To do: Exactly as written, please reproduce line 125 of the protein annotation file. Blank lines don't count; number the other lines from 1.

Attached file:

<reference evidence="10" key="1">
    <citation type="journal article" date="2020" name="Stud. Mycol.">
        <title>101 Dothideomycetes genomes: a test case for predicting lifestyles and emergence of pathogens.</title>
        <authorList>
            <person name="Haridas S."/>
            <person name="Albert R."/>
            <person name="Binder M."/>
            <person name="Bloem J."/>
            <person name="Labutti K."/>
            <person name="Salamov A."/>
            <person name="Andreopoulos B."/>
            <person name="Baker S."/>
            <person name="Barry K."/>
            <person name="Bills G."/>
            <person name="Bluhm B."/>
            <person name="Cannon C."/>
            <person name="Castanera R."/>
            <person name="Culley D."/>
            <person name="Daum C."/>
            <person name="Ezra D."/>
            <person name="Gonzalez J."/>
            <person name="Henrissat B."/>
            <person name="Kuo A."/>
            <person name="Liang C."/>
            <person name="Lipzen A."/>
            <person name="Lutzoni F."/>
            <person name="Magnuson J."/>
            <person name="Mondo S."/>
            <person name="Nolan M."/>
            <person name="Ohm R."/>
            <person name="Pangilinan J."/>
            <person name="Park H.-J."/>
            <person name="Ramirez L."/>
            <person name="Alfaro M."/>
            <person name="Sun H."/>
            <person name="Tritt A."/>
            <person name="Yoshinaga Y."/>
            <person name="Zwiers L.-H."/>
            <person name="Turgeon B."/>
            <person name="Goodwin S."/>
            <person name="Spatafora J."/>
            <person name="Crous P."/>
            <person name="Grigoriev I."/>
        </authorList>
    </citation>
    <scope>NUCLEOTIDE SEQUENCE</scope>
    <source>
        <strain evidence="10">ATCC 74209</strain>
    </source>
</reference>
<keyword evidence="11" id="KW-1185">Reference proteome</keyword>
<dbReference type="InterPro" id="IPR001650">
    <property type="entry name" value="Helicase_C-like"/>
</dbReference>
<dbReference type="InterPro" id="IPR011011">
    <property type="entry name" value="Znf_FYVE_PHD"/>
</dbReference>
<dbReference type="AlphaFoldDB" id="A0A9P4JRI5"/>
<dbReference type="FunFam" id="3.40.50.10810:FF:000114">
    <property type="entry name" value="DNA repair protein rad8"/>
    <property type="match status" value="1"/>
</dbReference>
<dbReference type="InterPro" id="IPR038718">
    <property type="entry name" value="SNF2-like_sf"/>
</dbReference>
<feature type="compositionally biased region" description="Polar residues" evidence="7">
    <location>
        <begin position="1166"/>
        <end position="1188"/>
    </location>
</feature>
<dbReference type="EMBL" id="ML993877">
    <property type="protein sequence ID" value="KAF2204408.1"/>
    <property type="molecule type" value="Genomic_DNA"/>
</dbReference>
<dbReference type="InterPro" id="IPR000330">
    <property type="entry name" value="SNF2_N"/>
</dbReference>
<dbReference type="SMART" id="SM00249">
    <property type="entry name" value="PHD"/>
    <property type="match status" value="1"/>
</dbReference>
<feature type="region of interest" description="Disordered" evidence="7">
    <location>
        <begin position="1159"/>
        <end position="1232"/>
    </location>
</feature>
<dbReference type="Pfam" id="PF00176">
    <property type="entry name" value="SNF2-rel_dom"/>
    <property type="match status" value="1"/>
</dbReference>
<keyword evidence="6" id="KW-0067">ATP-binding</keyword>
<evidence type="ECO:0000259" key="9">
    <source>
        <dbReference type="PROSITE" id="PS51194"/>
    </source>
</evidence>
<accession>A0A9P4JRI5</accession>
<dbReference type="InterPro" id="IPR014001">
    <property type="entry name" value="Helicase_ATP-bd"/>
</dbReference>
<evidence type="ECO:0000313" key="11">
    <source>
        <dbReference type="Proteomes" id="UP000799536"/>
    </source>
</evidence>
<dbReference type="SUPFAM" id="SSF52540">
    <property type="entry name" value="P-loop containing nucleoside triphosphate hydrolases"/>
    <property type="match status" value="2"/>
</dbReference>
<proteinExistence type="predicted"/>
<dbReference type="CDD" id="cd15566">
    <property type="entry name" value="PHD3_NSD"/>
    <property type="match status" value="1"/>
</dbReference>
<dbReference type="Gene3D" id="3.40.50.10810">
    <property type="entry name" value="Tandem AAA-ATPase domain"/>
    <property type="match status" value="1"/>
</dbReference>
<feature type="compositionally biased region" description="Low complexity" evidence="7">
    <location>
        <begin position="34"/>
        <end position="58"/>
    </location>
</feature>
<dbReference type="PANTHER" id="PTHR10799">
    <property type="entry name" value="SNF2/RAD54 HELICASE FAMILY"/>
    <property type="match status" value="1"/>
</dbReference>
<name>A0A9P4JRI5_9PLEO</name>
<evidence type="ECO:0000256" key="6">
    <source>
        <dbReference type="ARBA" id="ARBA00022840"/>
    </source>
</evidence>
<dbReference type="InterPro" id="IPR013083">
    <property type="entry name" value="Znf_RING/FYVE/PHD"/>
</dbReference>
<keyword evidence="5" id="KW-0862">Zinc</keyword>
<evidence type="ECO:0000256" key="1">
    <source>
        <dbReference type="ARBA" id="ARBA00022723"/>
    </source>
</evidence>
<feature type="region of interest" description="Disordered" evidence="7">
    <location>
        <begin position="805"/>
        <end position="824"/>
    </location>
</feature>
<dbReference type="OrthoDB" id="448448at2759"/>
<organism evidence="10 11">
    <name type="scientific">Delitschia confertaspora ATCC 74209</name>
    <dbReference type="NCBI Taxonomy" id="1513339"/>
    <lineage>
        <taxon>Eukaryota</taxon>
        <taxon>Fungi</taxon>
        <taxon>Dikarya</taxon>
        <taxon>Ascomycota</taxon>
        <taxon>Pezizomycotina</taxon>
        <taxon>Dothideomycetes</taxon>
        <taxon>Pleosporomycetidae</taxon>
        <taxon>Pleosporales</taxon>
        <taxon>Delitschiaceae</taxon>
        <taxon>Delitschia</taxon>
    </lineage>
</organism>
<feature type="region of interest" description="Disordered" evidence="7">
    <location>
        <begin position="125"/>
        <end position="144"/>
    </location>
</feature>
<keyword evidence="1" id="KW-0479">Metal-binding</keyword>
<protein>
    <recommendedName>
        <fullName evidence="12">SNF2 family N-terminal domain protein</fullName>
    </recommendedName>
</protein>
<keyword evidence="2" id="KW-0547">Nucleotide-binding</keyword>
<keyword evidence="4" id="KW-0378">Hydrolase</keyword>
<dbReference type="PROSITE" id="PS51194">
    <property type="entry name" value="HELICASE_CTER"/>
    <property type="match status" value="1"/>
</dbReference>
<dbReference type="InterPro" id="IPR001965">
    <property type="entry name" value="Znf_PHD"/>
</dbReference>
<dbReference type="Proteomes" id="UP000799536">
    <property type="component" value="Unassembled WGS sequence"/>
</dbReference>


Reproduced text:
    </location>